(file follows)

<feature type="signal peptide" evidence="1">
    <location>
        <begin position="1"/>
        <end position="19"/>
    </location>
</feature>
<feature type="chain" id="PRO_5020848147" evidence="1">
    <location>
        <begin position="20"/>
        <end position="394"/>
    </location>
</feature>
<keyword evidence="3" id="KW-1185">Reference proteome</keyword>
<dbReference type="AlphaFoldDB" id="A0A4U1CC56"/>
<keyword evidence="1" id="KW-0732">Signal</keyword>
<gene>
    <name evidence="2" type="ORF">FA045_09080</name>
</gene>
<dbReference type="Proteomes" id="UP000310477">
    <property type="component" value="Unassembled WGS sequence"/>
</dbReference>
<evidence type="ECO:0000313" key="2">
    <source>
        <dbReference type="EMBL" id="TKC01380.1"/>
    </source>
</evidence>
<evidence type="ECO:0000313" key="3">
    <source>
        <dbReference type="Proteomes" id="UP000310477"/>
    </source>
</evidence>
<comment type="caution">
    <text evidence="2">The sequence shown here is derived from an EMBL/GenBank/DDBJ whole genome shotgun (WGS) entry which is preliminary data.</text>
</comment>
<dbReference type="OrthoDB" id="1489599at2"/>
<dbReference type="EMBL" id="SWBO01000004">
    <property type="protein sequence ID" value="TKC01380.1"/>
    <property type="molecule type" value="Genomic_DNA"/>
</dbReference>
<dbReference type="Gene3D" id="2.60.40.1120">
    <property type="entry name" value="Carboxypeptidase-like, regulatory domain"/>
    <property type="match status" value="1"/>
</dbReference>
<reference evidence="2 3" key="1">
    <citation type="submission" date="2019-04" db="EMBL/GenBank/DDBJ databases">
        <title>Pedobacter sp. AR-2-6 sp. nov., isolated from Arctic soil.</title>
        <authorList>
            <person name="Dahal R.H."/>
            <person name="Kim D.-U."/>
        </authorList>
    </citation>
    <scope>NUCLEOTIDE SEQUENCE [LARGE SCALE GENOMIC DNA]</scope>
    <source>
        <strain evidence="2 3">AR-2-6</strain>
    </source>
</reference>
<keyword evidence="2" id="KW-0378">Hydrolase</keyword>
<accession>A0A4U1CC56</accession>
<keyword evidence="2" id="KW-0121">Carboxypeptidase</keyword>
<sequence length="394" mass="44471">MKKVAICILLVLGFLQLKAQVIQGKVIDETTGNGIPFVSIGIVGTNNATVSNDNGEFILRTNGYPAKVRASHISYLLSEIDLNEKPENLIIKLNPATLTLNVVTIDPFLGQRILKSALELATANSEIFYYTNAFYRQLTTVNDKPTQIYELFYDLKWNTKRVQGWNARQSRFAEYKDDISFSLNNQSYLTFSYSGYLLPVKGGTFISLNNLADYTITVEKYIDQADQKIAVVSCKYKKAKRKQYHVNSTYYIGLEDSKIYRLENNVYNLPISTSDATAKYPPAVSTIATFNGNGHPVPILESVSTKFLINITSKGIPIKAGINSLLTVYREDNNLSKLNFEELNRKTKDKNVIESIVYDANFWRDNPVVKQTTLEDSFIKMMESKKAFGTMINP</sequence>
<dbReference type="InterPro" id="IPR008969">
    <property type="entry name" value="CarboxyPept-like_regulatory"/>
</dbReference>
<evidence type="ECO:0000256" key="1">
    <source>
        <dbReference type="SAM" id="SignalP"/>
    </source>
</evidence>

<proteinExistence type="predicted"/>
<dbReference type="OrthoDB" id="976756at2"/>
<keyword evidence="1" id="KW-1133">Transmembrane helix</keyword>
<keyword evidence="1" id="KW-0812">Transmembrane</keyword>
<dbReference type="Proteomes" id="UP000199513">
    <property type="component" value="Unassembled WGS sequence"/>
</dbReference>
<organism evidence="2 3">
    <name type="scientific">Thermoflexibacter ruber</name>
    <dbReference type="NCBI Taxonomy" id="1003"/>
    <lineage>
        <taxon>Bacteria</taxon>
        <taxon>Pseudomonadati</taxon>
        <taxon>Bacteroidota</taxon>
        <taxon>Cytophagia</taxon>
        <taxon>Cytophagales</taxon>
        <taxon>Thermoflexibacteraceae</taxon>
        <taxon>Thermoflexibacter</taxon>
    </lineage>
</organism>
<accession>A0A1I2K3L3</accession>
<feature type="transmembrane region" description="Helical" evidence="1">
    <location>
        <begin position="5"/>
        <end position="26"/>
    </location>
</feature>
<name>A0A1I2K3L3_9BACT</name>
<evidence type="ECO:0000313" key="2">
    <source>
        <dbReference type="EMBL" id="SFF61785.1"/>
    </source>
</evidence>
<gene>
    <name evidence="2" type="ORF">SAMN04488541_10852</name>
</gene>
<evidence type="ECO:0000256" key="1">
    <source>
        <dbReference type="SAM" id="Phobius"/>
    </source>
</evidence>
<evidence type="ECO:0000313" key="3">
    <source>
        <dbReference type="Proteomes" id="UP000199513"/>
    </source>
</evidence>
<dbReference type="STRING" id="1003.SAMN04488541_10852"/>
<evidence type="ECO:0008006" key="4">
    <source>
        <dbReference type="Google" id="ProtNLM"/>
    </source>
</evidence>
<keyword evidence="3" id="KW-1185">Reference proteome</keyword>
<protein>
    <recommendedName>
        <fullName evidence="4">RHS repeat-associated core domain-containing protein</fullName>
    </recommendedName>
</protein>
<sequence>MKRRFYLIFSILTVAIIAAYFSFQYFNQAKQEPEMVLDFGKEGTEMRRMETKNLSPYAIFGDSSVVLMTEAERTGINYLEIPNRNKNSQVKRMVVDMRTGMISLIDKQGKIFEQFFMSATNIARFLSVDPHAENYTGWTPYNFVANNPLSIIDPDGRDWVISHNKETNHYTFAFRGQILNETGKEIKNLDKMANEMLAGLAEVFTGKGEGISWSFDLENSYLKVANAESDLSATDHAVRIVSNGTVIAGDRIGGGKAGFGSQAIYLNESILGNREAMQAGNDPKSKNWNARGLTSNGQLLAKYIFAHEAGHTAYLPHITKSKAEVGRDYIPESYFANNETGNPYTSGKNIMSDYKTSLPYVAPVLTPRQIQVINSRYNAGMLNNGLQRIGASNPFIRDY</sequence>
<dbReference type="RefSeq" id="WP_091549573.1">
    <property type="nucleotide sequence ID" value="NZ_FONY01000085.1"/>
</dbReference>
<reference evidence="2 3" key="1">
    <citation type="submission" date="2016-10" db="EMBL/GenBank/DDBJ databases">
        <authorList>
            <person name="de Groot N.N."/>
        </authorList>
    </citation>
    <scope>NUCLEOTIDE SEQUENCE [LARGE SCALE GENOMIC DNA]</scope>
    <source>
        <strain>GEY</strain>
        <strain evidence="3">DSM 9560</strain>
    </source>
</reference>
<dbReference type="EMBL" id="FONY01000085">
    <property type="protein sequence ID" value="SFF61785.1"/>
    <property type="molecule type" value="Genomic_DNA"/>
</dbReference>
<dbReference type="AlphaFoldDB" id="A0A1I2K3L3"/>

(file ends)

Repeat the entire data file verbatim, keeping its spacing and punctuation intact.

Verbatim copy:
<feature type="signal peptide" evidence="1">
    <location>
        <begin position="1"/>
        <end position="19"/>
    </location>
</feature>
<feature type="chain" id="PRO_5020848147" evidence="1">
    <location>
        <begin position="20"/>
        <end position="394"/>
    </location>
</feature>
<keyword evidence="3" id="KW-1185">Reference proteome</keyword>
<dbReference type="AlphaFoldDB" id="A0A4U1CC56"/>
<keyword evidence="1" id="KW-0732">Signal</keyword>
<gene>
    <name evidence="2" type="ORF">FA045_09080</name>
</gene>
<dbReference type="Proteomes" id="UP000310477">
    <property type="component" value="Unassembled WGS sequence"/>
</dbReference>
<evidence type="ECO:0000313" key="2">
    <source>
        <dbReference type="EMBL" id="TKC01380.1"/>
    </source>
</evidence>
<evidence type="ECO:0000313" key="3">
    <source>
        <dbReference type="Proteomes" id="UP000310477"/>
    </source>
</evidence>
<comment type="caution">
    <text evidence="2">The sequence shown here is derived from an EMBL/GenBank/DDBJ whole genome shotgun (WGS) entry which is preliminary data.</text>
</comment>
<dbReference type="OrthoDB" id="1489599at2"/>
<dbReference type="EMBL" id="SWBO01000004">
    <property type="protein sequence ID" value="TKC01380.1"/>
    <property type="molecule type" value="Genomic_DNA"/>
</dbReference>
<dbReference type="Gene3D" id="2.60.40.1120">
    <property type="entry name" value="Carboxypeptidase-like, regulatory domain"/>
    <property type="match status" value="1"/>
</dbReference>
<reference evidence="2 3" key="1">
    <citation type="submission" date="2019-04" db="EMBL/GenBank/DDBJ databases">
        <title>Pedobacter sp. AR-2-6 sp. nov., isolated from Arctic soil.</title>
        <authorList>
            <person name="Dahal R.H."/>
            <person name="Kim D.-U."/>
        </authorList>
    </citation>
    <scope>NUCLEOTIDE SEQUENCE [LARGE SCALE GENOMIC DNA]</scope>
    <source>
        <strain evidence="2 3">AR-2-6</strain>
    </source>
</reference>
<keyword evidence="2" id="KW-0378">Hydrolase</keyword>
<accession>A0A4U1CC56</accession>
<keyword evidence="2" id="KW-0121">Carboxypeptidase</keyword>
<sequence length="394" mass="44471">MKKVAICILLVLGFLQLKAQVIQGKVIDETTGNGIPFVSIGIVGTNNATVSNDNGEFILRTNGYPAKVRASHISYLLSEIDLNEKPENLIIKLNPATLTLNVVTIDPFLGQRILKSALELATANSEIFYYTNAFYRQLTTVNDKPTQIYELFYDLKWNTKRVQGWNARQSRFAEYKDDISFSLNNQSYLTFSYSGYLLPVKGGTFISLNNLADYTITVEKYIDQADQKIAVVSCKYKKAKRKQYHVNSTYYIGLEDSKIYRLENNVYNLPISTSDATAKYPPAVSTIATFNGNGHPVPILESVSTKFLINITSKGIPIKAGINSLLTVYREDNNLSKLNFEELNRKTKDKNVIESIVYDANFWRDNPVVKQTTLEDSFIKMMESKKAFGTMINP</sequence>
<dbReference type="InterPro" id="IPR008969">
    <property type="entry name" value="CarboxyPept-like_regulatory"/>
</dbReference>
<evidence type="ECO:0000256" key="1">
    <source>
        <dbReference type="SAM" id="SignalP"/>
    </source>
</evidence>

<proteinExistence type="predicted"/>
<dbReference type="OrthoDB" id="976756at2"/>
<keyword evidence="1" id="KW-1133">Transmembrane helix</keyword>
<keyword evidence="1" id="KW-0812">Transmembrane</keyword>
<dbReference type="Proteomes" id="UP000199513">
    <property type="component" value="Unassembled WGS sequence"/>
</dbReference>
<organism evidence="2 3">
    <name type="scientific">Thermoflexibacter ruber</name>
    <dbReference type="NCBI Taxonomy" id="1003"/>
    <lineage>
        <taxon>Bacteria</taxon>
        <taxon>Pseudomonadati</taxon>
        <taxon>Bacteroidota</taxon>
        <taxon>Cytophagia</taxon>
        <taxon>Cytophagales</taxon>
        <taxon>Thermoflexibacteraceae</taxon>
        <taxon>Thermoflexibacter</taxon>
    </lineage>
</organism>
<accession>A0A1I2K3L3</accession>
<feature type="transmembrane region" description="Helical" evidence="1">
    <location>
        <begin position="5"/>
        <end position="26"/>
    </location>
</feature>
<name>A0A1I2K3L3_9BACT</name>
<evidence type="ECO:0000313" key="2">
    <source>
        <dbReference type="EMBL" id="SFF61785.1"/>
    </source>
</evidence>
<gene>
    <name evidence="2" type="ORF">SAMN04488541_10852</name>
</gene>
<evidence type="ECO:0000256" key="1">
    <source>
        <dbReference type="SAM" id="Phobius"/>
    </source>
</evidence>
<evidence type="ECO:0000313" key="3">
    <source>
        <dbReference type="Proteomes" id="UP000199513"/>
    </source>
</evidence>
<dbReference type="STRING" id="1003.SAMN04488541_10852"/>
<evidence type="ECO:0008006" key="4">
    <source>
        <dbReference type="Google" id="ProtNLM"/>
    </source>
</evidence>
<keyword evidence="3" id="KW-1185">Reference proteome</keyword>
<protein>
    <recommendedName>
        <fullName evidence="4">RHS repeat-associated core domain-containing protein</fullName>
    </recommendedName>
</protein>
<sequence>MKRRFYLIFSILTVAIIAAYFSFQYFNQAKQEPEMVLDFGKEGTEMRRMETKNLSPYAIFGDSSVVLMTEAERTGINYLEIPNRNKNSQVKRMVVDMRTGMISLIDKQGKIFEQFFMSATNIARFLSVDPHAENYTGWTPYNFVANNPLSIIDPDGRDWVISHNKETNHYTFAFRGQILNETGKEIKNLDKMANEMLAGLAEVFTGKGEGISWSFDLENSYLKVANAESDLSATDHAVRIVSNGTVIAGDRIGGGKAGFGSQAIYLNESILGNREAMQAGNDPKSKNWNARGLTSNGQLLAKYIFAHEAGHTAYLPHITKSKAEVGRDYIPESYFANNETGNPYTSGKNIMSDYKTSLPYVAPVLTPRQIQVINSRYNAGMLNNGLQRIGASNPFIRDY</sequence>
<dbReference type="RefSeq" id="WP_091549573.1">
    <property type="nucleotide sequence ID" value="NZ_FONY01000085.1"/>
</dbReference>
<reference evidence="2 3" key="1">
    <citation type="submission" date="2016-10" db="EMBL/GenBank/DDBJ databases">
        <authorList>
            <person name="de Groot N.N."/>
        </authorList>
    </citation>
    <scope>NUCLEOTIDE SEQUENCE [LARGE SCALE GENOMIC DNA]</scope>
    <source>
        <strain>GEY</strain>
        <strain evidence="3">DSM 9560</strain>
    </source>
</reference>
<dbReference type="EMBL" id="FONY01000085">
    <property type="protein sequence ID" value="SFF61785.1"/>
    <property type="molecule type" value="Genomic_DNA"/>
</dbReference>
<dbReference type="AlphaFoldDB" id="A0A1I2K3L3"/>